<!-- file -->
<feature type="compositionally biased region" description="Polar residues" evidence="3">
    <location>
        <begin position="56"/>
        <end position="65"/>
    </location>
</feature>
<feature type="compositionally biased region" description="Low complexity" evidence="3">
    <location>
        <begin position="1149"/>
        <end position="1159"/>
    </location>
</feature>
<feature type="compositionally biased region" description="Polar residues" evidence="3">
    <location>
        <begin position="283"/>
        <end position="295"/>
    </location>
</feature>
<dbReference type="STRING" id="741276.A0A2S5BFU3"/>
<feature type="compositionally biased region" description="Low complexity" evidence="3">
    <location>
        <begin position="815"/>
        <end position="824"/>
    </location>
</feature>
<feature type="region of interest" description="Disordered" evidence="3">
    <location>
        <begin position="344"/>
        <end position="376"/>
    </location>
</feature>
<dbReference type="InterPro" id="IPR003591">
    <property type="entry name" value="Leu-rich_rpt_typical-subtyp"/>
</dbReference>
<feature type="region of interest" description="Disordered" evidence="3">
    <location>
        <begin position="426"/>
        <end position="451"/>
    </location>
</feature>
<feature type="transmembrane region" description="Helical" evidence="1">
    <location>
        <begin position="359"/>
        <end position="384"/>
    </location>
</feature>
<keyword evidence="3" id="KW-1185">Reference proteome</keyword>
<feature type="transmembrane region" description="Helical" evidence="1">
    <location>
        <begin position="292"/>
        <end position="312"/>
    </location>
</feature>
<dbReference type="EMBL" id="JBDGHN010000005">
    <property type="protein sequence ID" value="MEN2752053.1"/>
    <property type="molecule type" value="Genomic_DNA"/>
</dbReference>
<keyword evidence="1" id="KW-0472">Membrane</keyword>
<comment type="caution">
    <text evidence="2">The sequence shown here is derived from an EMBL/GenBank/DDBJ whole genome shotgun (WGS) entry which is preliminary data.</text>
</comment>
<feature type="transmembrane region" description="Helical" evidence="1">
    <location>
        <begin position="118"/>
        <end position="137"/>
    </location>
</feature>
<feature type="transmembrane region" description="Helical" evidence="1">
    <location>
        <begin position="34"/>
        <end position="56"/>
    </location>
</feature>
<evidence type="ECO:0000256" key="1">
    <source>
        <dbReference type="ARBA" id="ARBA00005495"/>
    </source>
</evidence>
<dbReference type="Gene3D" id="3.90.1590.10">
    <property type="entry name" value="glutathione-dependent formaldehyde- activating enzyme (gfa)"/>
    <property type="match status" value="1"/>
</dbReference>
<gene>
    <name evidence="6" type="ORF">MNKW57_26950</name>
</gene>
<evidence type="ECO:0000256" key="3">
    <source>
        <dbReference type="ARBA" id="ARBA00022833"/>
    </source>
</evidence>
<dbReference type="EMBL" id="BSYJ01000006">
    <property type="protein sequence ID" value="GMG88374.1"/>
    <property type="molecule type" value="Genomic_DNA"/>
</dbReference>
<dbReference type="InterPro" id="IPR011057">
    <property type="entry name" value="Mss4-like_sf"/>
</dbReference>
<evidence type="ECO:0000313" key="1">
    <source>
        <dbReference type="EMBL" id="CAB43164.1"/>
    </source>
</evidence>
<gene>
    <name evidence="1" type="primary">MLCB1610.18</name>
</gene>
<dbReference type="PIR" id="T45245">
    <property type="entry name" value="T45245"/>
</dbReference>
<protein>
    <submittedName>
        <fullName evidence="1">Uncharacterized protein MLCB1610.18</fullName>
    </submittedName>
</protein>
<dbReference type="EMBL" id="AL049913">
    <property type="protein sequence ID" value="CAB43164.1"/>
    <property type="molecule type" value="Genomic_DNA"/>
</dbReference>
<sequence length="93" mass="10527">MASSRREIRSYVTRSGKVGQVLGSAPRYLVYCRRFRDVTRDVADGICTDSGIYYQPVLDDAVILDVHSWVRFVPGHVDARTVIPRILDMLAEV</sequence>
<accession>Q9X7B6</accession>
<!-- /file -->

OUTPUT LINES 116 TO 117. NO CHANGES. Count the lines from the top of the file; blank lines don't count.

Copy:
    <property type="molecule type" value="Genomic_DNA"/>
</dbReference>